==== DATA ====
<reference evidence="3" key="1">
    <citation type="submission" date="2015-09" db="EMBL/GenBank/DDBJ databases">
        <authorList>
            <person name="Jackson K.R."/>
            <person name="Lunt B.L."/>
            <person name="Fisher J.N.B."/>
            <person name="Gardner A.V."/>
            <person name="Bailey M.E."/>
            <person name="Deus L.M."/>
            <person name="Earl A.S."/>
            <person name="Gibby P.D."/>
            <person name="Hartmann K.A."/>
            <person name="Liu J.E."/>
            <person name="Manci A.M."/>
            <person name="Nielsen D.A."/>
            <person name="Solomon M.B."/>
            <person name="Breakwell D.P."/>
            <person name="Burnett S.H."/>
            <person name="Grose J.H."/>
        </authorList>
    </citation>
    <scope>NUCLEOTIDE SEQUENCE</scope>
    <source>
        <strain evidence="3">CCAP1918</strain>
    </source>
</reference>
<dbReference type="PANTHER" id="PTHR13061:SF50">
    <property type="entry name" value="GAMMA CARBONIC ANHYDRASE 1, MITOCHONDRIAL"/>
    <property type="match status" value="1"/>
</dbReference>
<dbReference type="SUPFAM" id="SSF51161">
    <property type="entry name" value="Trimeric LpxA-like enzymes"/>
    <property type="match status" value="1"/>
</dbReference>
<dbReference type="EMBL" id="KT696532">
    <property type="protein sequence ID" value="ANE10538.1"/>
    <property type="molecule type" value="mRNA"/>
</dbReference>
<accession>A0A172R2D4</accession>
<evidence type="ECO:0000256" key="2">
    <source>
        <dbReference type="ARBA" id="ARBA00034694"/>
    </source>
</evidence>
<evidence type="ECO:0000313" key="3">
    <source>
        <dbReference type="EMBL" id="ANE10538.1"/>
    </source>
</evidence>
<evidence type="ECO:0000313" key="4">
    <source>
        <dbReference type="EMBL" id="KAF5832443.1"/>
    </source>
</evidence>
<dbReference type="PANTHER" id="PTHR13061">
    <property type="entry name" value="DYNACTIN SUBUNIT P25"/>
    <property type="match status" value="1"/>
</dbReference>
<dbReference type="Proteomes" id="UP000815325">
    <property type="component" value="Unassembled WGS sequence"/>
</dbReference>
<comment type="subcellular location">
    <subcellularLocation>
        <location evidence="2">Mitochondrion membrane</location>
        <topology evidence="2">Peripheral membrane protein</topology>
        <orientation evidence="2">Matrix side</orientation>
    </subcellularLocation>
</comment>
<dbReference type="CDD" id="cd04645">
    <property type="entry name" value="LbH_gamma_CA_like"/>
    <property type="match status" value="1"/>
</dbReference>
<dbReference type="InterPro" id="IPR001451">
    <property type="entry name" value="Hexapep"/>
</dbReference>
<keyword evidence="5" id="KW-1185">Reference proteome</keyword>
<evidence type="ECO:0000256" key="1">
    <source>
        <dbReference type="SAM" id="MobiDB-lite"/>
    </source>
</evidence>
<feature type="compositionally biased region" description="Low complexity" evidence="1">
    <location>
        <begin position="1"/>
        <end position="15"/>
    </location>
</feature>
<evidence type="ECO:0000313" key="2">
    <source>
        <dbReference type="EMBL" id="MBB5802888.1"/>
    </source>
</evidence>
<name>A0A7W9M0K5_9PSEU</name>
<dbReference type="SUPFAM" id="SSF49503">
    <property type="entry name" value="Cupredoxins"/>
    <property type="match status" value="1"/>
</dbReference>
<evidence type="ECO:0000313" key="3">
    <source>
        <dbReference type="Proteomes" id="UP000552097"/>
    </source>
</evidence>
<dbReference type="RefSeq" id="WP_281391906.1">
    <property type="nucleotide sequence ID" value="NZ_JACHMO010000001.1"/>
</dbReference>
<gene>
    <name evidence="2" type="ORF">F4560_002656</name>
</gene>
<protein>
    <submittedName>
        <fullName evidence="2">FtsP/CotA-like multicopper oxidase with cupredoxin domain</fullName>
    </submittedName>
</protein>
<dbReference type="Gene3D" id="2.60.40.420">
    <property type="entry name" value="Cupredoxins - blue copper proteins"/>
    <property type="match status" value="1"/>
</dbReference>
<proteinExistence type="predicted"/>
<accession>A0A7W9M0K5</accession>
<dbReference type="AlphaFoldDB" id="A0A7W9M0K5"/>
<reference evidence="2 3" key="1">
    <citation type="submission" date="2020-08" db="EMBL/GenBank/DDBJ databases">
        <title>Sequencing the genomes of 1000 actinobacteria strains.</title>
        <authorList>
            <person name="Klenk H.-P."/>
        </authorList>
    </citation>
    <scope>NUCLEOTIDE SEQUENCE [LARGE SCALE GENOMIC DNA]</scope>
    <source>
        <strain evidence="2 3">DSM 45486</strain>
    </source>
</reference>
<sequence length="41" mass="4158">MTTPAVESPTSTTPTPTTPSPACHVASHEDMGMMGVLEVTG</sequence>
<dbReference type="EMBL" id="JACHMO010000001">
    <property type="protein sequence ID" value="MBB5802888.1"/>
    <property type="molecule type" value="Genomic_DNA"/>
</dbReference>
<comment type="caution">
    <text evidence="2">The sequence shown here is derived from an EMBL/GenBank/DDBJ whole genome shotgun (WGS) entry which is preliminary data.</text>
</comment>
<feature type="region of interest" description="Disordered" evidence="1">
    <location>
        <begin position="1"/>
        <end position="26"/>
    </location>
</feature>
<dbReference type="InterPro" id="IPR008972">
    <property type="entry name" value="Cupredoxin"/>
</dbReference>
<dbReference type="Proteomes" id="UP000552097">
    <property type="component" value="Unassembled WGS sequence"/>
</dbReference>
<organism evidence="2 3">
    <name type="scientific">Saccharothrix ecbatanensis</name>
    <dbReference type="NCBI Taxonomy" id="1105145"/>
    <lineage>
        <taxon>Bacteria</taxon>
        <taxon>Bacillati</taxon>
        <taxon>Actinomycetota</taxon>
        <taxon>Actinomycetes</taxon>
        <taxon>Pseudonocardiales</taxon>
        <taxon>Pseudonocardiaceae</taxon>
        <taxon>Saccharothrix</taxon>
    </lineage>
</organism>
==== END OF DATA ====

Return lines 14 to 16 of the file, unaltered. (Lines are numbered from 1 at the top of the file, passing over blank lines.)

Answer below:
            <person name="Manci A.M."/>
            <person name="Nielsen D.A."/>
            <person name="Solomon M.B."/>